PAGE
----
Walker testified it meant he was in a fight-or-flight mode and ``I was not about to run.'' Feldman said Walker's claim of fearing imminent danger made no sense, as he kept following the men and when their vehicle pulled over he got out, scampered over to the passenger side and opened fire on the victims before taking an extra shot to Rivera-Velasco's head and then dashing back to grab the hat that flew off his head.

``The danger was so great he had time to go back and get his hat,'' Feldman said sarcastically. ``He waited for them to get out. If the danger is so great why let them get out?'' Jurors may consider a full-on self-defense claim that would lead to acquittal, but they also have the option to consider lesser charges of voluntary and involuntary manslaughter, which would require a buy-in to an argument of what lawyers consider ``imperfect defense,'' which means the defendant believed he was in danger but acted in a way that was unreasonable.

``The law is not on his side,'' Feldman said. `` A person does not have a right to self-defense if he provokes a fight with the intent to create an excuse to use force.'' Feldman scoffed at Walker's claim that he got out of his vehicle intending to try again to ``exchange information'' for the insurance companies. The prosecutor noted he ran over to the passenger side, not the driver's side. Segura took a picture of the pickup truck as she implored the defendant to cease following the group, Feldman said. After the shooting, ``Mr. Walker told (Segura) to delete that photo,'' which indicates consciousness of guilt, Feldman said. Walker's attorney, Randall Bethune of the Orange County Public Defender's Office, acknowledged that his client could have stopped following the pickup truck, ``But that is not the legal standard. That does not address the issue of whether he was justified.'' Walker was the victim of a crime when the other truck hit his vehicle and he had a right to pursue someone leaving the scene of an accident, Bethune argued.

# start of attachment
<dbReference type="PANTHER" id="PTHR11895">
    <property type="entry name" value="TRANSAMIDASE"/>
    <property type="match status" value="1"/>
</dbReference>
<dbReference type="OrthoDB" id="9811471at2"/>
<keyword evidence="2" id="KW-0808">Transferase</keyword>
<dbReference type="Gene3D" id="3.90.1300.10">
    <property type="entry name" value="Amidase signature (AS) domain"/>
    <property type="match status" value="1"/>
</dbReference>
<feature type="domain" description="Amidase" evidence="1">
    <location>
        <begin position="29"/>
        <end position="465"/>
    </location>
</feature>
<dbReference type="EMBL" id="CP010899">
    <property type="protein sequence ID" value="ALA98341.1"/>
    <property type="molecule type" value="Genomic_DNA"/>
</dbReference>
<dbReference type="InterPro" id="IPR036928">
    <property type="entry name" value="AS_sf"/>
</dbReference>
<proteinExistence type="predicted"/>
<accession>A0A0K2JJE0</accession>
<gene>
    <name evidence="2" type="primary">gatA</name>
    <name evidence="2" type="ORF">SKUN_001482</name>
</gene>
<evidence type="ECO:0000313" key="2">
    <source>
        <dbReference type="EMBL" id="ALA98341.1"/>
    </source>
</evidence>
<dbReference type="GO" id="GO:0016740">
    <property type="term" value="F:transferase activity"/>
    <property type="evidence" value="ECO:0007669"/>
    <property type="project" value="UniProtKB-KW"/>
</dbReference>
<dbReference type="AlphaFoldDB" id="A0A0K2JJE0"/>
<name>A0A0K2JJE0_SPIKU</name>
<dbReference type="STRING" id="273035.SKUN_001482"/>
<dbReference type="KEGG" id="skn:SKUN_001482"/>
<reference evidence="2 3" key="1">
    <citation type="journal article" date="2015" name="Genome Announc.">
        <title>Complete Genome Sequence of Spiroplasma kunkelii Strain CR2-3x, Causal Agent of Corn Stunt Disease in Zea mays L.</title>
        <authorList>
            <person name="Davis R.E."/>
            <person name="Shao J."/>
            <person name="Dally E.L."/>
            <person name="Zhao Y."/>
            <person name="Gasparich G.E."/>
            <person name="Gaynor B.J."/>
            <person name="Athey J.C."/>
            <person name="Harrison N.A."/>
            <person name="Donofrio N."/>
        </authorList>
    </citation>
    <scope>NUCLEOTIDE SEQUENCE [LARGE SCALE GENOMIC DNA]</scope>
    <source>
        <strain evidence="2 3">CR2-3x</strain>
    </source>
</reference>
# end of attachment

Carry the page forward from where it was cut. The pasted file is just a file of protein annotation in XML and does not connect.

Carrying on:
``He didn't know it was minor damage,'' Bethune said. ``He told them you hit my car. They chose to ignore him. They look at him and keep going. From his perspective, the right thing to do is to talk about this ... Objectively, they are not following the law.'' Bethune also said the driver, Gilberto Medina-Rivera, was driving drunk. ``Mr. Walker sees who's in the car and he testifies he sees two guns. That heightens the danger,'' Bethune argued. ``From his perspective the danger is imminent and growing and growing.'' The group was dropping off Nieto-Millan, who lived where the pickup truck stopped, but that wasn't all they were doing, Bethune argued. Also, the defendant did not know Nieto-Millan lived at that address or why they were pulling over, Bethune said.

``From his perspective they're slowing down to confront him or slowing down to get behind him,'' Bethune argued. ``His concern is they're going to confront him ... and then something happened that he didn't intend.'' Walker opened fire as Rivera-Velasco ``was coming toward him,'' Bethune argued. ``That is when he used force and that is reasonable.''   Hugo Medina-Rivera ``was right behind him,'' Bethune said. ``Is he supposed to wait till he's attacked? If your wife and child are in the truck why would you want to wait till they come to you?''

Sponsored Content

Sponsored Content